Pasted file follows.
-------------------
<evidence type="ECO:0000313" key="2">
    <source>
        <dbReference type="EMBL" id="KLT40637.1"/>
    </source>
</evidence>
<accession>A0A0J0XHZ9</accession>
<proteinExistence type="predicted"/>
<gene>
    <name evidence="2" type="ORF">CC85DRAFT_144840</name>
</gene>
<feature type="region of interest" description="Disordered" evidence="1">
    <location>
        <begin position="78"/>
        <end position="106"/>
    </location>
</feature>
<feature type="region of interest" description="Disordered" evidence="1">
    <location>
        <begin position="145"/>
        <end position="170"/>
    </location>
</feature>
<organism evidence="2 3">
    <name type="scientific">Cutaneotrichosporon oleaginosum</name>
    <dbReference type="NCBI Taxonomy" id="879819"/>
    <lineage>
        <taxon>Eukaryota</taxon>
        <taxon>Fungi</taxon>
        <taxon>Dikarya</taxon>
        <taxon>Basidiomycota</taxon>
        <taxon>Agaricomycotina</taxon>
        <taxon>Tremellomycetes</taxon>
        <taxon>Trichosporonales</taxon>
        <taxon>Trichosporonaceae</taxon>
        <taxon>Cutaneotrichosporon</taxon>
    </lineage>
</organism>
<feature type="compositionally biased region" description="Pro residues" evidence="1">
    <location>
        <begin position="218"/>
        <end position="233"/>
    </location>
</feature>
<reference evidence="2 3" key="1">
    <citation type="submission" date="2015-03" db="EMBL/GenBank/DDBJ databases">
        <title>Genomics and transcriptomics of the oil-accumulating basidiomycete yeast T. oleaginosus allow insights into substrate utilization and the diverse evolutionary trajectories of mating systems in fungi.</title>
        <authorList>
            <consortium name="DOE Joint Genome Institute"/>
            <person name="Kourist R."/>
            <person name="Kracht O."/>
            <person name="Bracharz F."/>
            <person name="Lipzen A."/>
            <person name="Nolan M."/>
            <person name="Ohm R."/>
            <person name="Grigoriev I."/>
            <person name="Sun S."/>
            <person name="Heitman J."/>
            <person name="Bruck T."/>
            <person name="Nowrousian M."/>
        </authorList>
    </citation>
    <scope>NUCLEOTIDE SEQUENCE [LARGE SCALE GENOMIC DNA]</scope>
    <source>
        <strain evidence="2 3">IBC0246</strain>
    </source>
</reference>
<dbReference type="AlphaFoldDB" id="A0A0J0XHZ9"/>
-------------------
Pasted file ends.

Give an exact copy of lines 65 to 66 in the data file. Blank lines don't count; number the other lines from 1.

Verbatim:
    </source>
</reference>